|The 1993 SNA defines subsidies as follows: "Subsidies are current unrequited payments that government units, including non-resident government units, make to enterprises on the basis of the levels of their production activities or the quantities or values of the goods or services which they produce, sell or import. They are receivable by resident producers or importers. In the case of resident producers they may be designed to influence their levels of production, the prices at which their outputs are sold or the remuneration of the institutional units engaged in production" (para 7.71). |
The following paragraph then states: "Subsidies are not payable to final consumers, and current transfers that governments make directly to households as consumers are treated as social benefits. Subsidies also do not include grants that governments make to enterprises in order to finance their capital formation, or compensate them for damage to their capital assets, such grants being treated as capital transfers" (para 7.72).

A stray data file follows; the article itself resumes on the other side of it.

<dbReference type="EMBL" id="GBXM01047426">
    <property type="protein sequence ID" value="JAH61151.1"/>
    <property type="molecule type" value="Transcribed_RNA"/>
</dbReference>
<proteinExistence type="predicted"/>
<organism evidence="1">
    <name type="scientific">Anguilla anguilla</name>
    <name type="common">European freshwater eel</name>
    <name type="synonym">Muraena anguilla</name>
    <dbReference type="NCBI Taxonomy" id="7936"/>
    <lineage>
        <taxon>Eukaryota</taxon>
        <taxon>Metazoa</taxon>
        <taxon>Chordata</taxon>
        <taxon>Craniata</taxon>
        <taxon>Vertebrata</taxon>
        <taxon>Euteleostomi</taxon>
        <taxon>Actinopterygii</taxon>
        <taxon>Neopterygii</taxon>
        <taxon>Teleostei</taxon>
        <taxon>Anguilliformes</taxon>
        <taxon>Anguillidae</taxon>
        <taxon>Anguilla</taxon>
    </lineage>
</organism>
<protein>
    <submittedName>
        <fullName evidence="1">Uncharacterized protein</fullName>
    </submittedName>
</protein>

On the basis of the definition quoted above and as the 1993 SNA also "defines an institutional unit engaged in production as an enterprise. An enterprise may be a corporation..., a non-profit institution, or an unincorporated enterprise" (para 5.1), some experts have pointed out that it is possible to interpret that non-market production units within the sectors of general government and non-profit institutions serving households may also receive other subsidies on production. This treatment would reduce their output and value added, but leave net operating surplus unchanged.
ISWGNA discussed this issue and agreed to adopt the ESA 1995 view that unrequited transfers to non-market producers could be classified as subsidies provided that those payments depend on general regulations applicable to market and non-market producers as well. A clear example was transfers to increase salaries of teachers in both market and non-market enterprises. It was recognized that this was not the explicit intent of the authors of the 1993 SNA, but that the SNA wording was consistent with this treatment.
By convention, subsidies on products can only pertain to market output or to output for own final uses. The ESA 1995 also clarifies further that payment by governments to market producers for goods and services should be treated as social benefits in kind and not subsidies on products if those market producers provide those products directly and individually to households in the context of social risks or needs and to which the households are legally entitled to.